Mike Lunney isn’t a fresh face on the scene with the R.I. Interscholastic League. This coming August, he will have a new title that in essence will make him the public face of the organization.
After holding the rank of Assistant Executive Director for the past nine years, Lunney will succeed Tom Mezzanotte as RIIL Executive Director. Lunney was nominated and unanimously approved (17-0) during a special meeting of the RIIL Principals’ Committee on Athletics on Feb. 26.
Recently, YurView caught up with Lunney for an in-depth Q&A session that addressed the passion he has his for his current post and what the future may hold upon swapping out “assistant”:
Brendan McGair: You were a basketball coach and athletic director at Portsmouth High School prior to taking a position with the Interscholastic League in 2011. What were some of the factors you took under advisement when you decided to apply for the position of Assistant Executive Director?
Mike Lunney: I had been involved with the league for a long time and was just at a point in my professional life where I felt it would be a good step forward to serve the organization and carry on some of the things I was already doing at a state-wide level. I enjoyed Portsmouth High School and everything I was doing there. That’s where the conflict was in my mind. I said let’s give it a shot and see what happens. There weren’t any guarantees I would get the job.
BM: How much did coaching and serving as an AD as well as on the R.I. Interscholastic Athletic Administrators Association help to prepare you for what was to come upon joining RIIL?
ML: I say this a lot. All of those things helped my knowledge in terms of the structure of the organization when I got to the [RIIL] office, but it wasn’t entirely what I thought it would be. There were a lot of other parts of the job that I had to learn, but the relationships I built and the network of people that I was used to dealing with, obviously that helped with the transition.
BM: What’s your favorite part of your current job?
ML: Obviously, it’s the opportunity we are able to provide kids participation-wise. To compete and create memories, that’s what keeps us going as an organization. That’s what makes [the coronavirus pandemic] so tough because it’s taking kids away from what they love to do.
BM: Removing COVID-19 from the equation, what’s the toughest part of the job?
ML: The perception of what our league is … obviously when you’re in a competitive environment and trying to get coaches and administrators on the same page and pulling in the same direction, sometimes it can be frustrating. Everyone who works in the league office has the perspective of the high school athletic world through the eyes of everyone. When you’re entrenched in your own school, you only see what’s in front of you. Trying to keep perspective has been the biggest challenge of what we’re really doing this for. When you strip it back and get everyone on the same page, things go much better.
BM: How much is it a rush for you to sit there during a state championship game or match and afterwards stand out there for the medal ceremony as one team celebrates while the other laments defeat?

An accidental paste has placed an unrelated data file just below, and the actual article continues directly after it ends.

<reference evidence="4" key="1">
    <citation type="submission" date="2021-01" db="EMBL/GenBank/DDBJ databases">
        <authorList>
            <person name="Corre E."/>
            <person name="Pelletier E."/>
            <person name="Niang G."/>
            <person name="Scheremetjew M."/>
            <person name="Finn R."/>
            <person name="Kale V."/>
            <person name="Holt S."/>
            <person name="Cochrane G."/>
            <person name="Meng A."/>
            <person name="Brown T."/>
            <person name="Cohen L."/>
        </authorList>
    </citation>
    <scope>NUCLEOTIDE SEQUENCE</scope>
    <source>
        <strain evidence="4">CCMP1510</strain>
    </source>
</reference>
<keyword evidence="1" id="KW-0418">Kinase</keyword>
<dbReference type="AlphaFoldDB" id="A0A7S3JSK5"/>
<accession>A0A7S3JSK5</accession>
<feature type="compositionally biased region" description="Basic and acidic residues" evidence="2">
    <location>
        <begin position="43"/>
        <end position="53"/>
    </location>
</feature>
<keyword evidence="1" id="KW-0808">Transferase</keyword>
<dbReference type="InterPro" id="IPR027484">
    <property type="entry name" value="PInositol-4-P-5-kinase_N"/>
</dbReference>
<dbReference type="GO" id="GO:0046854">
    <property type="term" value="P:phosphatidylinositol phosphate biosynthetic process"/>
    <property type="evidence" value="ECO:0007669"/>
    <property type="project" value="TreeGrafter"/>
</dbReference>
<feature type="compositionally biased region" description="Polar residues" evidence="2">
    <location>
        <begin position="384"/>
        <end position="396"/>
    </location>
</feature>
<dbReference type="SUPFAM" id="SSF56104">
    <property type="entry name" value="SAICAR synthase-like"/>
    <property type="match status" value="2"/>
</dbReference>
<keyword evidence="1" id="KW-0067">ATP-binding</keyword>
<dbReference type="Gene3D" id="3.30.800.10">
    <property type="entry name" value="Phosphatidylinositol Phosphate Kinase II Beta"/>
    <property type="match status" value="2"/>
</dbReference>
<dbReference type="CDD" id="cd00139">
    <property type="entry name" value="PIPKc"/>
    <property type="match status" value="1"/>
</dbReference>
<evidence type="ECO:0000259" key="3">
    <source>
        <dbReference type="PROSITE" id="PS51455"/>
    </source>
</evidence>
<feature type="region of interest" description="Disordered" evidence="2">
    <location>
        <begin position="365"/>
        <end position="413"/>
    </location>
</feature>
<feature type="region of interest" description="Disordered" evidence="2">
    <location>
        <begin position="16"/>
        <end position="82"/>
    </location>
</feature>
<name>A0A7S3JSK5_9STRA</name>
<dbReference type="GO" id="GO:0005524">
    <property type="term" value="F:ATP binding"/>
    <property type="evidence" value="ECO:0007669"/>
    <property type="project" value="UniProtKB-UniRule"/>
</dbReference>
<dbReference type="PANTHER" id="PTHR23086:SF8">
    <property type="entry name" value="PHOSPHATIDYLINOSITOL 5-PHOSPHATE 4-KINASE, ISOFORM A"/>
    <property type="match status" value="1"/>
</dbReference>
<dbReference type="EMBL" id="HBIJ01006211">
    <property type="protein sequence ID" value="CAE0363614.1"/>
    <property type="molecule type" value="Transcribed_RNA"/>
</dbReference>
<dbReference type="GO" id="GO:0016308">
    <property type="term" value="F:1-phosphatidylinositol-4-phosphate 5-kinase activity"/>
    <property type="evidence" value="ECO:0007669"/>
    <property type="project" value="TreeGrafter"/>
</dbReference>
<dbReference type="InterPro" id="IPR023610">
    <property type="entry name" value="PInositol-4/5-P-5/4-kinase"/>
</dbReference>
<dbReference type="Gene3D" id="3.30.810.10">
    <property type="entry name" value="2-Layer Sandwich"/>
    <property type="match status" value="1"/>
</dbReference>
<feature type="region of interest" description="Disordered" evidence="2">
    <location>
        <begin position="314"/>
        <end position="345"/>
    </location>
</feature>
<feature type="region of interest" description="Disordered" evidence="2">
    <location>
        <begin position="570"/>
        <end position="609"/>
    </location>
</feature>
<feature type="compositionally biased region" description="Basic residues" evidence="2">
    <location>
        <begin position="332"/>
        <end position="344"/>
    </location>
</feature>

ML: I’ve been blessed to have been involved as a participant and as a coach, but the role I’m in now, you see the culmination of a lot of hard work when you get to that level. It’s not lost on me how much time goes into reaching that moment, but I also have strong feelings for the kids who got to that point and don’t win. As much as I’m happy for the team that wins, I also feel for the team that didn’t get it done.
BM: Professionally and personally, what has Tom Mezzanotte meant to you?
ML: I really can’t express how great of an impact Tom has made in the growth of the RIIL. His passion for school-based interscholastic sports is unmatched anywhere in our country. I have been blessed to work alongside such an outstanding advocate for student-athletes in our state and I’m very proud of the many accomplishments we were able to achieve under his leadership. Tom has been a mentor and a friend. I’ll forever be grateful for the time we were able to spend together.
BM: What are some of the issues you see forthcoming upon becoming the RIIL’s next Executive Director?
ML: The association is in a good place, but there are always new challenges that come down the road. I see some potential issues, particularly with what’s going on at the youth level. We’ve been studying this for a while and the proliferation of travel teams and pay-to-play has really impacted the youth levels to the point where kids aren’t participating at the same level as they once did. When that starts to trickle up to the high school level … we’re starting to see a reduction as far as the number of JV sports out there. We tend to talk about the elite athletes in our state and the very successful programs that are out there, but the heart and soul of what we do is all about participation. We want our high school athletes to learn from their experiences. I do think we have a lot of work to do in that area to get the focus back on what our mission really is and that’s participation and opportunity.